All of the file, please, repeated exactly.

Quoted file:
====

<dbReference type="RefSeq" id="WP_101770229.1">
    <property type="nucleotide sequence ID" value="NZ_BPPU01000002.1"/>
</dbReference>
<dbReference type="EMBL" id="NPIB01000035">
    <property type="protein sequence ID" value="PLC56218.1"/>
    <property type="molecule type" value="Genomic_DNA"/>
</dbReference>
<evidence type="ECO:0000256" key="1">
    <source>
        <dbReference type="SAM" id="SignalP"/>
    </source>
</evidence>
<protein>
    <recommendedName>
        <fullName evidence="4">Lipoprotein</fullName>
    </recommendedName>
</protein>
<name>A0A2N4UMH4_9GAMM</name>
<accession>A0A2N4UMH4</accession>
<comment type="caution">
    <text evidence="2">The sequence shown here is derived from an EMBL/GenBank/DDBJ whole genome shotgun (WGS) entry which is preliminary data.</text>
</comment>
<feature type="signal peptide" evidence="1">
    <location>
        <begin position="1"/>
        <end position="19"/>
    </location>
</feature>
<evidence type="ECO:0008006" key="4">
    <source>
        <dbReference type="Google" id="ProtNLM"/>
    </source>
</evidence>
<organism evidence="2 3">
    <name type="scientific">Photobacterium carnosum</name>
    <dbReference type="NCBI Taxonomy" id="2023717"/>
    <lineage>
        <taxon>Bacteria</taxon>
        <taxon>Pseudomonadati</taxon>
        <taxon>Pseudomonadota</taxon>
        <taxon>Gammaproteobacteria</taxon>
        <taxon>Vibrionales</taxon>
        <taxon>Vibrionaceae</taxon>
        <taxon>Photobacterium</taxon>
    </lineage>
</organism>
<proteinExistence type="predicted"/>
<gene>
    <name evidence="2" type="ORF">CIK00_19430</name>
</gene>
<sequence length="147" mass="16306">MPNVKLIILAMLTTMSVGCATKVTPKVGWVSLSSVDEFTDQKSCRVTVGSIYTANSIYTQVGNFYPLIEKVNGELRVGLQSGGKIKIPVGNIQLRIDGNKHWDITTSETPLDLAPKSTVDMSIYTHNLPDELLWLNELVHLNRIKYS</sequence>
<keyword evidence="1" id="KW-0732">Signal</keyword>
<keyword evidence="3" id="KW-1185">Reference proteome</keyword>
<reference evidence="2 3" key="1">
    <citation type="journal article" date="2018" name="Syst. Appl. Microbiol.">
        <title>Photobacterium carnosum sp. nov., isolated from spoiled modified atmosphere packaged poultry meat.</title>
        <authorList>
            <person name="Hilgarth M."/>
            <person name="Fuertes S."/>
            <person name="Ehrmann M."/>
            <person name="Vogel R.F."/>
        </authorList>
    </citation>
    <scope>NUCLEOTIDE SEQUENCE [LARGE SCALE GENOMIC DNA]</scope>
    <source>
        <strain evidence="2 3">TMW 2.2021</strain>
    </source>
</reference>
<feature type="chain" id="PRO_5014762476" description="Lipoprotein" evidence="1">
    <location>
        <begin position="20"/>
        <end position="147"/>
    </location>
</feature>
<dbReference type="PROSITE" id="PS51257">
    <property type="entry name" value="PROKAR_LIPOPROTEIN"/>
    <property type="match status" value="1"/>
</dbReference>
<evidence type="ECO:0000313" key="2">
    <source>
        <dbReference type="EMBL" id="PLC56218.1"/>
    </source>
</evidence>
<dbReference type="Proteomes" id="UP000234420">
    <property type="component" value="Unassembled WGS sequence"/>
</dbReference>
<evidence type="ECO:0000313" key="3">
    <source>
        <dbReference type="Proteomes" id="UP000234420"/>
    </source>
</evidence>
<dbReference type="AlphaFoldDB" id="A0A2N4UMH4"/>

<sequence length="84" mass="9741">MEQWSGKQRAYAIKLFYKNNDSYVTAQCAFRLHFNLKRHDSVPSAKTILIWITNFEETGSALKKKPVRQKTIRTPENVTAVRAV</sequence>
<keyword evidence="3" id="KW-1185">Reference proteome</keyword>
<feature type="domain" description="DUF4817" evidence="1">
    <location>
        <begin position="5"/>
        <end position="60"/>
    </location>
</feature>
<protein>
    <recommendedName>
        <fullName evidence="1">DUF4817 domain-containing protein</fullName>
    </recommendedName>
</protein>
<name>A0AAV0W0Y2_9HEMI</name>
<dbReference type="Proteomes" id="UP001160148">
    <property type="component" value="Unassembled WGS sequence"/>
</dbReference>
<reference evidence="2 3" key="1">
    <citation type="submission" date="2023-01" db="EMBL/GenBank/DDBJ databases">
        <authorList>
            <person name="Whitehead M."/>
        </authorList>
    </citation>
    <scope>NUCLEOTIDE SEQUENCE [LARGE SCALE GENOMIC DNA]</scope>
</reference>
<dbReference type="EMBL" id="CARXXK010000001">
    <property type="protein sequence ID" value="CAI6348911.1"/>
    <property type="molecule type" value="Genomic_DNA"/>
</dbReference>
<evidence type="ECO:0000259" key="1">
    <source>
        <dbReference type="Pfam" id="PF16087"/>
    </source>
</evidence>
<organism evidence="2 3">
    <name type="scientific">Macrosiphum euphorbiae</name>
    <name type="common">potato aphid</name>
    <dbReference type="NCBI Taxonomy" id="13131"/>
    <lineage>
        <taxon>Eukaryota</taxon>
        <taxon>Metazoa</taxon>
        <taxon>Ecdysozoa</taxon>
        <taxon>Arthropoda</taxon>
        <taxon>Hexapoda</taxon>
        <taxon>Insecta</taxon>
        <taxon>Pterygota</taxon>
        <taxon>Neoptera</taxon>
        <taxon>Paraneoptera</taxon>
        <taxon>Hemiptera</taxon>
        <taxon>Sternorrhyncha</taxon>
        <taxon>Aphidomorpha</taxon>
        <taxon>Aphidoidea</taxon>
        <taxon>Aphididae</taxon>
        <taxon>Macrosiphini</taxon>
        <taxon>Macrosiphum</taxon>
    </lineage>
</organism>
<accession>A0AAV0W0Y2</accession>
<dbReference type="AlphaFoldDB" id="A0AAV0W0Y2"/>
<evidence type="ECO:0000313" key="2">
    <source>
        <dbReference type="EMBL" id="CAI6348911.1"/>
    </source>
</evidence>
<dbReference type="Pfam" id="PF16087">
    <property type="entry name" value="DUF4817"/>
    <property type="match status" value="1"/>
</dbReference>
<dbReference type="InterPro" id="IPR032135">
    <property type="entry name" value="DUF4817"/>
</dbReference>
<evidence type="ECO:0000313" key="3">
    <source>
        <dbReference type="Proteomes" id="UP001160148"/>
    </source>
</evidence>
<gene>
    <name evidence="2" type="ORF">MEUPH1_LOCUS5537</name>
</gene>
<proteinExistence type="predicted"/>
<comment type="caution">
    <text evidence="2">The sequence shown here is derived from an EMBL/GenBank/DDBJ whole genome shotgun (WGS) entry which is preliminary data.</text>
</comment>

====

<dbReference type="RefSeq" id="WP_101770229.1">
    <property type="nucleotide sequence ID" value="NZ_BPPU01000002.1"/>
</dbReference>
<dbReference type="EMBL" id="NPIB01000035">
    <property type="protein sequence ID" value="PLC56218.1"/>
    <property type="molecule type" value="Genomic_DNA"/>
</dbReference>
<evidence type="ECO:0000256" key="1">
    <source>
        <dbReference type="SAM" id="SignalP"/>
    </source>
</evidence>
<protein>
    <recommendedName>
        <fullName evidence="4">Lipoprotein</fullName>
    </recommendedName>
</protein>
<name>A0A2N4UMH4_9GAMM</name>
<accession>A0A2N4UMH4</accession>
<comment type="caution">
    <text evidence="2">The sequence shown here is derived from an EMBL/GenBank/DDBJ whole genome shotgun (WGS) entry which is preliminary data.</text>
</comment>
<feature type="signal peptide" evidence="1">
    <location>
        <begin position="1"/>
        <end position="19"/>
    </location>
</feature>
<evidence type="ECO:0008006" key="4">
    <source>
        <dbReference type="Google" id="ProtNLM"/>
    </source>
</evidence>
<organism evidence="2 3">
    <name type="scientific">Photobacterium carnosum</name>
    <dbReference type="NCBI Taxonomy" id="2023717"/>
    <lineage>
        <taxon>Bacteria</taxon>
        <taxon>Pseudomonadati</taxon>
        <taxon>Pseudomonadota</taxon>
        <taxon>Gammaproteobacteria</taxon>
        <taxon>Vibrionales</taxon>
        <taxon>Vibrionaceae</taxon>
        <taxon>Photobacterium</taxon>
    </lineage>
</organism>
<proteinExistence type="predicted"/>
<gene>
    <name evidence="2" type="ORF">CIK00_19430</name>
</gene>
<sequence length="147" mass="16306">MPNVKLIILAMLTTMSVGCATKVTPKVGWVSLSSVDEFTDQKSCRVTVGSIYTANSIYTQVGNFYPLIEKVNGELRVGLQSGGKIKIPVGNIQLRIDGNKHWDITTSETPLDLAPKSTVDMSIYTHNLPDELLWLNELVHLNRIKYS</sequence>
<keyword evidence="1" id="KW-0732">Signal</keyword>
<keyword evidence="3" id="KW-1185">Reference proteome</keyword>
<reference evidence="2 3" key="1">
    <citation type="journal article" date="2018" name="Syst. Appl. Microbiol.">
        <title>Photobacterium carnosum sp. nov., isolated from spoiled modified atmosphere packaged poultry meat.</title>
        <authorList>
            <person name="Hilgarth M."/>
            <person name="Fuertes S."/>
            <person name="Ehrmann M."/>
            <person name="Vogel R.F."/>
        </authorList>
    </citation>
    <scope>NUCLEOTIDE SEQUENCE [LARGE SCALE GENOMIC DNA]</scope>
    <source>
        <strain evidence="2 3">TMW 2.2021</strain>
    </source>
</reference>
<feature type="chain" id="PRO_5014762476" description="Lipoprotein" evidence="1">
    <location>
        <begin position="20"/>
        <end position="147"/>
    </location>
</feature>
<dbReference type="PROSITE" id="PS51257">
    <property type="entry name" value="PROKAR_LIPOPROTEIN"/>
    <property type="match status" value="1"/>
</dbReference>
<evidence type="ECO:0000313" key="2">
    <source>
        <dbReference type="EMBL" id="PLC56218.1"/>
    </source>
</evidence>
<dbReference type="Proteomes" id="UP000234420">
    <property type="component" value="Unassembled WGS sequence"/>
</dbReference>
<evidence type="ECO:0000313" key="3">
    <source>
        <dbReference type="Proteomes" id="UP000234420"/>
    </source>
</evidence>
<dbReference type="AlphaFoldDB" id="A0A2N4UMH4"/>

<sequence length="84" mass="9741">MEQWSGKQRAYAIKLFYKNNDSYVTAQCAFRLHFNLKRHDSVPSAKTILIWITNFEETGSALKKKPVRQKTIRTPENVTAVRAV</sequence>
<keyword evidence="3" id="KW-1185">Reference proteome</keyword>
<feature type="domain" description="DUF4817" evidence="1">
    <location>
        <begin position="5"/>
        <end position="60"/>
    </location>
</feature>
<protein>
    <recommendedName>
        <fullName evidence="1">DUF4817 domain-containing protein</fullName>
    </recommendedName>
</protein>
<name>A0AAV0W0Y2_9HEMI</name>
<dbReference type="Proteomes" id="UP001160148">
    <property type="component" value="Unassembled WGS sequence"/>
</dbReference>
<reference evidence="2 3" key="1">
    <citation type="submission" date="2023-01" db="EMBL/GenBank/DDBJ databases">
        <authorList>
            <person name="Whitehead M."/>
        </authorList>
    </citation>
    <scope>NUCLEOTIDE SEQUENCE [LARGE SCALE GENOMIC DNA]</scope>
</reference>
<dbReference type="EMBL" id="CARXXK010000001">
    <property type="protein sequence ID" value="CAI6348911.1"/>
    <property type="molecule type" value="Genomic_DNA"/>
</dbReference>
<evidence type="ECO:0000259" key="1">
    <source>
        <dbReference type="Pfam" id="PF16087"/>
    </source>
</evidence>
<organism evidence="2 3">
    <name type="scientific">Macrosiphum euphorbiae</name>
    <name type="common">potato aphid</name>
    <dbReference type="NCBI Taxonomy" id="13131"/>
    <lineage>
        <taxon>Eukaryota</taxon>
        <taxon>Metazoa</taxon>
        <taxon>Ecdysozoa</taxon>
        <taxon>Arthropoda</taxon>
        <taxon>Hexapoda</taxon>
        <taxon>Insecta</taxon>
        <taxon>Pterygota</taxon>
        <taxon>Neoptera</taxon>
        <taxon>Paraneoptera</taxon>
        <taxon>Hemiptera</taxon>
        <taxon>Sternorrhyncha</taxon>
        <taxon>Aphidomorpha</taxon>
        <taxon>Aphidoidea</taxon>
        <taxon>Aphididae</taxon>
        <taxon>Macrosiphini</taxon>
        <taxon>Macrosiphum</taxon>
    </lineage>
</organism>
<accession>A0AAV0W0Y2</accession>
<dbReference type="AlphaFoldDB" id="A0AAV0W0Y2"/>
<evidence type="ECO:0000313" key="2">
    <source>
        <dbReference type="EMBL" id="CAI6348911.1"/>
    </source>
</evidence>
<dbReference type="Pfam" id="PF16087">
    <property type="entry name" value="DUF4817"/>
    <property type="match status" value="1"/>
</dbReference>
<dbReference type="InterPro" id="IPR032135">
    <property type="entry name" value="DUF4817"/>
</dbReference>
<evidence type="ECO:0000313" key="3">
    <source>
        <dbReference type="Proteomes" id="UP001160148"/>
    </source>
</evidence>
<gene>
    <name evidence="2" type="ORF">MEUPH1_LOCUS5537</name>
</gene>
<proteinExistence type="predicted"/>
<comment type="caution">
    <text evidence="2">The sequence shown here is derived from an EMBL/GenBank/DDBJ whole genome shotgun (WGS) entry which is preliminary data.</text>
</comment>